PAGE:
Perhaps you have more of an appetite for Bruce Lee movies and books after ESPN’s 30 For 30 documentary, Be Water, premiered on Sunday (June 7). What’s surprising is that there really isn’t that much available on the martial arts icon’s life, perhaps because it ended far too soon at age 32.
That may also be because Lee openly shared his own methods and philosophies in books like Tao of Jeet Kune Do and Striking Thoughts: Bruce Lee’s Wisdom for Daily Living. The closest thing to a definitive biography might be Matthew Polly’s Bruce Lee: A Life, published in 2018. (Although diehard Lee fans seem to think that Polly’s book isn’t much of an improvement from Bruce Thomas’s 1994 book, Bruce Lee: Fighting Spirit.)
One easy place to look for another version of Lee’s story is the 1993 biopic Dragon: The Bruce Lee Story. The film is available on-demand through Starz and streaming rental on Amazon and Hulu (with a Starz add-on), iTunes, and Google Play. But if you’re looking for a factual account of Bruce Lee’s life, you should really avoid this movie.
The kindest description of Dragon is that it’s a fairy tale telling of Lee’s story which takes significant dramatic license with real-life events and essentially turns his biography into a Bruce Lee action movie. That’s not to say that the film isn’t entertaining. For his first feature film, director Rob Cohen (The Fast and the Furious) stages several thrilling fight sequences. But it strains believability to think that Lee (played by Jason Scott Lee) engaged in major action set pieces throughout his life.
Cohen — who co-wrote the script with Robert Khmara and John Raffo based on the biography by Lee’s widow, Linda Lee Cadwell — also uses a bit of Far East mysticism in the story, asserting that Lee was haunted by a demon that his father believed would someday take him.
Dramatic? Yeah, sure. Bordering on ridiculous? Most definitely.
An especially intriguing time in Lee’s life, pre-stardom, is when he taught kung fu and opened his schools to Americans. The traditional martial arts community objected to this practice, believing only Chinese should be instructed in those techniques. According to many accounts, Lee fought another martial artist, Wong Jack Man, who believed that he shouldn’t be teaching Americans.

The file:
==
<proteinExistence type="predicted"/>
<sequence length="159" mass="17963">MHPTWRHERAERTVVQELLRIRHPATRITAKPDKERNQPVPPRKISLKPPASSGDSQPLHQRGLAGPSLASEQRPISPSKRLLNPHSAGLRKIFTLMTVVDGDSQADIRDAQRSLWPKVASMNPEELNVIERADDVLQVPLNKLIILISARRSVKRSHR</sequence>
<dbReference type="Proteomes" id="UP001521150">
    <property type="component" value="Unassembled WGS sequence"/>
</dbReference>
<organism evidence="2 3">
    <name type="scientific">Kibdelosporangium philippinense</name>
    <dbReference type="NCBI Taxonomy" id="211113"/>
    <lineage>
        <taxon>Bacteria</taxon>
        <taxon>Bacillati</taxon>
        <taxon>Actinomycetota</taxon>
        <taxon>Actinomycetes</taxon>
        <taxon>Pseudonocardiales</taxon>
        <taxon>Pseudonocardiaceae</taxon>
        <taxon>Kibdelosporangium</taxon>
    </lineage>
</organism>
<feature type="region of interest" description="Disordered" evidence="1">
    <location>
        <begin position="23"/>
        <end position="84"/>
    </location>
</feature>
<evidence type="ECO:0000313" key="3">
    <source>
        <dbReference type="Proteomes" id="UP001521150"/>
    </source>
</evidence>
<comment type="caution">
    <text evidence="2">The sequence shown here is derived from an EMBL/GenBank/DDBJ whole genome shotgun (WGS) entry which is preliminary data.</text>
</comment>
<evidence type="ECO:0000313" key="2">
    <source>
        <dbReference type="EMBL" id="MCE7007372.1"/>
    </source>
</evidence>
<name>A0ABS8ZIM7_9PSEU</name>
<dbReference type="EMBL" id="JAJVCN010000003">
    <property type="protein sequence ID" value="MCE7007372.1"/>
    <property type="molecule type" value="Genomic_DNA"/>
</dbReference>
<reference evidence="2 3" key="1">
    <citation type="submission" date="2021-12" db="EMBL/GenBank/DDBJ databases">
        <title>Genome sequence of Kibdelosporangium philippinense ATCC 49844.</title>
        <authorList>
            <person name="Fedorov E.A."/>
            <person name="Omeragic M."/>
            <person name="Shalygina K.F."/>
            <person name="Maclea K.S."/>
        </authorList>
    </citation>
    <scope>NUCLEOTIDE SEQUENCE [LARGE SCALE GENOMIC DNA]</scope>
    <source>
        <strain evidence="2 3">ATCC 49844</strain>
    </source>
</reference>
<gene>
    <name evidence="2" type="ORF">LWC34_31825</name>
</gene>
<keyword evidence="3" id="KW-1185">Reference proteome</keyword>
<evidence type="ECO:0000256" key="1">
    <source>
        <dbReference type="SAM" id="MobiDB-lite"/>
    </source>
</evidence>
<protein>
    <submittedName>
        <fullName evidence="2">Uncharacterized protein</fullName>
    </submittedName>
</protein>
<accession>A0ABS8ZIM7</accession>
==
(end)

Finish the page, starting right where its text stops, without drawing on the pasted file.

But the duel almost certainly wasn’t a ritualized battle, as Dragon depicts. That scene may have looked great for a movie, but the entire scenario as dramatized was absurd. It belonged in a Jean-Claude Van Damme flick like Bloodsport or Lionheart.
Lee also didn’t suffer a debilitating back injury in the fight, as the movie portrays. In real life, he hurt himself lifting weights. Admittedly, however, that wouldn’t make for a compelling moment in a film.
Related: 30 for 30 review – Be Water
Yet an important aspect of Lee’s life that’s depicted well in the film is the constant racism that he faced. The best example of this is a scene in which Lee and his then-girlfriend (Lauren Holly) watch Breakfast at Tiffany’s and the inexplicably racist performance by Mickey Rooney as Mr. Yunioshi.
But anti-Asian sentiments in Hollywood relegated Lee to sidekick parts (like Kato in 1966’s The Green Hornet) and guest appearances in TV shows, rather than starring roles. Most famously, as also shown in Be Water, Lee helped develop the story that became the Kung Fu series, only for narrow-minded executives (citing Lee’s accent) to give the leading role to David Carradine.
Jason Scott Lee’s portrayal of Bruce Lee (no relation between the two, by the way) is the best part of Dragon. Playing an iconic cultural figure who many knew so well from movies, posters, and paraphernalia was a thankless endeavor. Compared to the real thing, how could he possibly measure up?
But Jason — who wasn’t trained in martial arts before being hired — was in outstanding condition for the role, making his performance entirely believable. He captured Bruce’s intensity, simmering rage, charm, playfulness well, while also convincingly emulating his accent.
For those familiar with Lee’s life and his family, it’s also heartbreaking to see Bruce’s son, Brandon, portrayed as a child in the film when he was killed as a 28-year-old in an on-set accident while filming The Crow. Dragon was released in theaters shortly after Brandon’s death, adding another tragic note to a story that already had a sad ending.
Ultimately, the storybook treatment of Lee’s life leaves Dragon as an unsatisfying version of a true story. How could anybody believe some of the stuff in this movie, so much of which didn’t actually happen? (No, Lee did not fight someone looking for revenge in a life-or-death battle on the set of The Big Boss.) Perhaps the portrayal of Lee’s relationship and marriage somewhat works as a love story since Linda Lee Cadwell approved the entire enterprise.
Those looking for a more substantial version of Bruce Lee’s story are far better off watching Be Water, unless something more fantastical is a preference. (Also worth checking out is another documentary, Bruce Lee: A Warrior’s Journey, which is available on Amazon Prime.) His life was compelling enough without dressing it up to make it more “Hollywood.”